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Intellectual property: Murderous? Sacrosanct? Or simply in need of an overhaul?

June 17, 2021

Everyone knows that intellectual property is sacrosanct, a reward for good deeds and an essential way of supporting creative endeavours. That, at least, was the response to journalist Matthew Yglesias when he suggested in March that copyright protection should be limited to 30 years, rather than 70 years after the death of the author. (I made a similar case myself in this column a few years ago.) The writer Neil Gaiman described that concept, with characteristic bite, as “enthusiasm . . . for removing income from elderly and disadvantaged authors”, and the twitterati agreed.

How strange, then, that the reaction was so different when the Biden administration surprised most of us with an expression of support for (maybe, someday) waiving Covid-19 vaccine patents. Thank

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Fear, Scouting, and when can you trust a statistic?

June 14, 2021

The Data Detective meets The Scout Mindset – I had the pleasure of being interviewed by Julia Galef, author of The Scout Mindset and one of my very favourite interviewers, on the Rationally Speaking podcast. We go deep – enjoy!

Last minute notice, but in a couple of hours I’m talking to Gillian Tett about her excellent and thought-provoking new book Anthro-Vision.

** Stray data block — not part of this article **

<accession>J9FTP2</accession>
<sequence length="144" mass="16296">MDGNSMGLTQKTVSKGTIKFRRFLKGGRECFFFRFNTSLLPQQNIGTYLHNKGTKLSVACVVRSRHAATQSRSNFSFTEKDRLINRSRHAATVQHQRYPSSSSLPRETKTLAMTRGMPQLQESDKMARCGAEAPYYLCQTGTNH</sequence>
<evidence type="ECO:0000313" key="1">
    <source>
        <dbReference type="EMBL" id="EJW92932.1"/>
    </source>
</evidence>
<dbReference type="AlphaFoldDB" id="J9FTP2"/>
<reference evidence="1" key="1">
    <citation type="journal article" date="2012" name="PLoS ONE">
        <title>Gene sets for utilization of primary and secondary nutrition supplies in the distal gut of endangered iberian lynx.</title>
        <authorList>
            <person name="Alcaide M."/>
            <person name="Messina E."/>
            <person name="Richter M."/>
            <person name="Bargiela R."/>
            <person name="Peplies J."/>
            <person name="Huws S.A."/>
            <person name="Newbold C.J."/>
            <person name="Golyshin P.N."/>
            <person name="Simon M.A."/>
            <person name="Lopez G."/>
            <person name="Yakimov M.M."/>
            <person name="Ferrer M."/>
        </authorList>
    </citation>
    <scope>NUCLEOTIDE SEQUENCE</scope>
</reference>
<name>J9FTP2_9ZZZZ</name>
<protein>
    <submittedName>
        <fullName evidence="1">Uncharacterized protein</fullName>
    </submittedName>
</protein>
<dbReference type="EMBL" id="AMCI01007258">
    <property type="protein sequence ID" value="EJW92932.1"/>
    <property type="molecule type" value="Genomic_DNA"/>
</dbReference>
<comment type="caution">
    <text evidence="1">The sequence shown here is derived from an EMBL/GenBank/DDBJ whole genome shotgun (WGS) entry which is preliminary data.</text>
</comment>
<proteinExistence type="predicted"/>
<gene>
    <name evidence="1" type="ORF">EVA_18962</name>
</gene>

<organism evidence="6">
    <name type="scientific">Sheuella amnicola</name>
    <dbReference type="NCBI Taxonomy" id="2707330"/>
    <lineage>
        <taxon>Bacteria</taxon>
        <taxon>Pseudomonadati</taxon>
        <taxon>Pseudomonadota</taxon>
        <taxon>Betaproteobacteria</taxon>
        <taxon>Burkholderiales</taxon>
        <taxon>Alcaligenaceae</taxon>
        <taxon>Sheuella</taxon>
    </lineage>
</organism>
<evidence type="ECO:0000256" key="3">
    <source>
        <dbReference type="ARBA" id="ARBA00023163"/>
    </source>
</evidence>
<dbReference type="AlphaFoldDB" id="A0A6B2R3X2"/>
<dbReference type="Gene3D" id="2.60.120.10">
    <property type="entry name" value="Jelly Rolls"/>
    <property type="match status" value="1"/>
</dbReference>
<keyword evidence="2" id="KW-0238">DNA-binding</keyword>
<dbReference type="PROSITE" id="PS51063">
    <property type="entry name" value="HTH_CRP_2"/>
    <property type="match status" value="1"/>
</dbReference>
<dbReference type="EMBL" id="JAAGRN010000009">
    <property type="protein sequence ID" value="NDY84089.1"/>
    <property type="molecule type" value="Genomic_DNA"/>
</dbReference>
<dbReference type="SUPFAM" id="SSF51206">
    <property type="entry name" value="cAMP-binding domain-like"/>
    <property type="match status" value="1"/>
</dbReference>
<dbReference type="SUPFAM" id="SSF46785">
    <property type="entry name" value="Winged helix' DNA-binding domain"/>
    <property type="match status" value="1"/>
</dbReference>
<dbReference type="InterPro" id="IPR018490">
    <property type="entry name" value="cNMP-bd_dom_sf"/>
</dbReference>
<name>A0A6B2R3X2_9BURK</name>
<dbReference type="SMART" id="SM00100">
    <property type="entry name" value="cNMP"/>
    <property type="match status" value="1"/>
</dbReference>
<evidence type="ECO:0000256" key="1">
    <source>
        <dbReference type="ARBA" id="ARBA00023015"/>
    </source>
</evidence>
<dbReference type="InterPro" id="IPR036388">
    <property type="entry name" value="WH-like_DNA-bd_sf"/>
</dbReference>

Intriguing books on my pile, which I hope to read soon: The Musical Human (Michael Spitzer, a recent Radio 4 book of the week), Journey Beyond Fear (John Hagel, amazing endorsements), The Social Instinct (Nicola Rouhani, an evolutionary psychologist explains the origins and limits of cooperation), How To Think (Tom Chatfield, and thus guaranteed to be excellent).

When can you trust statistics? I made a

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Three talks (come along!), the psychology of magic, and more prediction challenges

June 7, 2021

Three talks I’m busy in the coming days! Do consider buying a ticket to my event at the Rotman school this Wednesday (10pm UK time, 5pm EST) – a copy of The Data Detective is included in the ticket price and with the excellent Heski Bar-Isaac steering the conversation I expect we’ll go deep. Come along!

Alternatively, on Saturday 12 June I’m giving a talk to conclude the IEA’s “Think” conference. Registration details here.

Or if you prefer to hear me interviewing someone else , next week (Monday 14th) I’m talking to Gillian Tett about her excellent and thought-provoking new book Anthro-Vision.

When will the UK have fully vaccinated 80% of its adult population? A new superforecasting question is live – sign up and have a try!

Experiencing the Impossible – not

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Can you really change who you are?

June 3, 2021